The time is here to bury Lynch

August 19, 1998|By GREGORY KANE

It's high time black America buried Willie Lynch. Let's bury him deep and bury him for good. Old Willie - or at least the speech he supposedly gave to Virginia slaveholders on the banks of the James River in 1712 - has been making the rounds in America's black community for years. Louis Farrakhan quoted extensively from Lynch's speech at the Million Man March in 1995. Lynch supposedly urged American slaveholders to use envy, fear and distrust to divide their slaves, the better to control them. Farrakhan said such envy, fear and distrust kept blacks of the 1990s under the control of whites. (The fact that most whites in 1712 owned no slaves seems to have escaped him.)

One of my favorite readers, Leo Williams, sent me a copy of the Lynch speech. I am not, I must make clear, Williams' favorite columnist. He figures I have problems with racial self-esteem. He sent me the Lynch speech, I believe, to try to convert me to something. I'm afraid of what Williams might wish to convert me to, but he did provide me an opportunity to give readers an excerpt from Lynch's speech.

"You must pit the old black male vs. the young black male, and the young black male against the old black male. You must use the dark skin slaves vs. the light skin slaves and the light skin JTC slaves vs. the dark skin slaves. You must use the female vs. the male, and the male vs. the female. You must also have your white servants and overseers distrust all blacks, but it is necessary that your slaves trust and depend on us. They must love, respect and trust only us."

That quote is from the end of the speech. It, like the rest of the speech, is pure bat guano. Sun Perspective editor Mike Adams wrote an article in February of this year casting doubt that Lynch existed. He probably didn't. That his speech can make the rounds in black America and be believed so uncritically shows we aren't in touch with our history. When "Lynch" says in his "speech" that he used his divide-and-conquer methods "on my modest plantation in the West Indies" it should have started alarms flashing.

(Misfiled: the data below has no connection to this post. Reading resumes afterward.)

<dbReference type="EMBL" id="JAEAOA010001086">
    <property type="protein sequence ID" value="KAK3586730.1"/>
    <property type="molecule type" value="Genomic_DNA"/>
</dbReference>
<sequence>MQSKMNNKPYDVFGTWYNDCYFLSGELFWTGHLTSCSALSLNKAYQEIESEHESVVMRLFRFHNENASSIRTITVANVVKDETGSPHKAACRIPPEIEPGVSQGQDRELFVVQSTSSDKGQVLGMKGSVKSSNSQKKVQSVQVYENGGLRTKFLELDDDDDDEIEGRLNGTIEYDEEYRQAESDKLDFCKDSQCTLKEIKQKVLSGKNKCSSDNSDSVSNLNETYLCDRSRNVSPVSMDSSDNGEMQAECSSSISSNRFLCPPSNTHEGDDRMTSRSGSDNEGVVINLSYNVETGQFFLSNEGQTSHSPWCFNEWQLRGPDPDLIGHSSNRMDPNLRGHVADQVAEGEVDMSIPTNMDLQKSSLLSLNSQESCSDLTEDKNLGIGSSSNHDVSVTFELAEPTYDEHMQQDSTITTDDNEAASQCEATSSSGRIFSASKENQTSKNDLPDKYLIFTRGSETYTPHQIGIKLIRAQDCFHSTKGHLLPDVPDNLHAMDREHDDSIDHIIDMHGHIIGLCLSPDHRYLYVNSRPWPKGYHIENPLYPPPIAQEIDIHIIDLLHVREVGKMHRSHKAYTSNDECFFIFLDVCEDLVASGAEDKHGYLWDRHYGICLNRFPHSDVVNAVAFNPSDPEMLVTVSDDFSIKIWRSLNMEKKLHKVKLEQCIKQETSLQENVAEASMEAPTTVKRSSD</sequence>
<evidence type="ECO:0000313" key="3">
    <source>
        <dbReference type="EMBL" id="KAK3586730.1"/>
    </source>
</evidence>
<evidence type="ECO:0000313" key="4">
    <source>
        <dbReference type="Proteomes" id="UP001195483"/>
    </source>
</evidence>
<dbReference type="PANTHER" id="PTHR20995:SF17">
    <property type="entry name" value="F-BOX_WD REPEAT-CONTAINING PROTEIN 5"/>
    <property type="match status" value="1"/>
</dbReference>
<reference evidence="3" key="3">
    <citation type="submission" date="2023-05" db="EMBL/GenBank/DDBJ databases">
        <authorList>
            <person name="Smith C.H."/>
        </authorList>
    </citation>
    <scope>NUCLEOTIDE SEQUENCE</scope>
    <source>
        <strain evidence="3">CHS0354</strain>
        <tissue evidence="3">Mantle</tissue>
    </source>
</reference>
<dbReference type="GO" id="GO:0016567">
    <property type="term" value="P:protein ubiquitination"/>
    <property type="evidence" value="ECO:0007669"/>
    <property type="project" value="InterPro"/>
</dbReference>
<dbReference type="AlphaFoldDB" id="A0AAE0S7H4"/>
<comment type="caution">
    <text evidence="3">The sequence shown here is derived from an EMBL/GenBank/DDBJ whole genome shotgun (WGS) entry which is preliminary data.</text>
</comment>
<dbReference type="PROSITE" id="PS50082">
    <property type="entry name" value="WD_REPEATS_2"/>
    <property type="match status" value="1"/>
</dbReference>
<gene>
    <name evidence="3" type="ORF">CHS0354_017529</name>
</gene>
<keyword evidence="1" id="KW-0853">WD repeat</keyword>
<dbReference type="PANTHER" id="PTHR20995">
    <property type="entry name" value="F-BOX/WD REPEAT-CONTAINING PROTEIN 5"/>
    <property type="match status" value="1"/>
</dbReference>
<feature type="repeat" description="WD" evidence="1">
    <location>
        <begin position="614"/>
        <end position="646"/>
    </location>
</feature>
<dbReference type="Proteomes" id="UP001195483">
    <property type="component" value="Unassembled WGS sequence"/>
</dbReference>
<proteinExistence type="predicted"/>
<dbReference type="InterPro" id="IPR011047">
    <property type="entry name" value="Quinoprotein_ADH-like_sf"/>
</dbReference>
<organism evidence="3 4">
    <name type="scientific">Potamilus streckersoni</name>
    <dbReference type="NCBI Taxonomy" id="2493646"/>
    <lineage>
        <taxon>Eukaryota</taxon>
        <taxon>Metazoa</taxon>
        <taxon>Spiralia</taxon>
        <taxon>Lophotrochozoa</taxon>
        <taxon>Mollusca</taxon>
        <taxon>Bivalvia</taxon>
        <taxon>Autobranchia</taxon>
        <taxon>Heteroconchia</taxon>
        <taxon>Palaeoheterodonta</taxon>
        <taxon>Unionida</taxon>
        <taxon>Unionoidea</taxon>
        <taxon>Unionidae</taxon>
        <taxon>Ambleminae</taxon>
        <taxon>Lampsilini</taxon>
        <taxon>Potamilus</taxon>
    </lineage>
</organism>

The "Lynch speech" implies that West Indian slaveholders had found a way to keep their slaves docile and controlled. You have to wonder why black Americans of West Indian descent weren't insulted by this assertion. From the slave uprising led by Toussaint Louverture in Haiti to the resistance to slavery by maroons throughout the West Indies, there isn't a hint of evidence that West Indian slaves were uniformly docile and submissive.

A Willie Lynch appearing before Virginia slaveholders to lecture them on how to control slaves would have been laughed out of the country.

"Oh, yeah, Lynch?" they might have hooted. "You mean the way you've controlled the maroons in your own country?" Maroons were those blacks who escaped the plantation and set up their own communities. Slaveholders in Jamaica - where Willie Lynch was supposedly from - had to send out military expeditions to rout these feisty and uncontrollable blacks. Often the military expeditions went back after receiving a sound thrashing.

In Jamaica, British authorities had to sign peace treaties with a maroon group led by Captain Cudjoe. They never could defeat or come to terms with another maroon group led by a woman named Nannie. So what would a Willie Lynch look like preaching about how to control slaves? An idiot, that's what.

Which is what we look like when we assume, just because somebody told us, that some character named Willie Lynch gave a speech 286 years ago about slave-control techniques that whites are using to "control" black Americans today. American slaveholders of the 18th and 19th centuries couldn't control their slaves. Not all of them. Some resisted, like the maroons of Jamaica. Some fled to Florida, joined the Seminoles and forced the United States to fight three very expensive Seminole Wars - which should have been called Slave Raiding Wars - to get them back. Other blacks set up maroon communities in other Southern states.

The blacks who resisted gave the lie to Willie Lynch's claim that slaves could be uniformly controlled. Those blacks were heroes, not victims. But perhaps that's the appeal of Lynch. Some blacks today want to be victims. They want to believe that black Americans are still in slavery and that Lynch's advice on how to keep plantation slaves under control still applies. "Willie Lynch's" speech was most likely written by a 20th-century American black with a victimhood agenda.

Plantation slavery is dead. The last vestiges of the slavery that followed it - Jim Crow, sharecropping and the Southern prison farm system - started crumbling in the 1960s. Black Americans are probably the best educated and wealthiest group of blacks on the planet. Don't we insult ourselves by insisting that Willie Lynch's fictional legacy still holds sway over us?

Pub Date: 8/19/98

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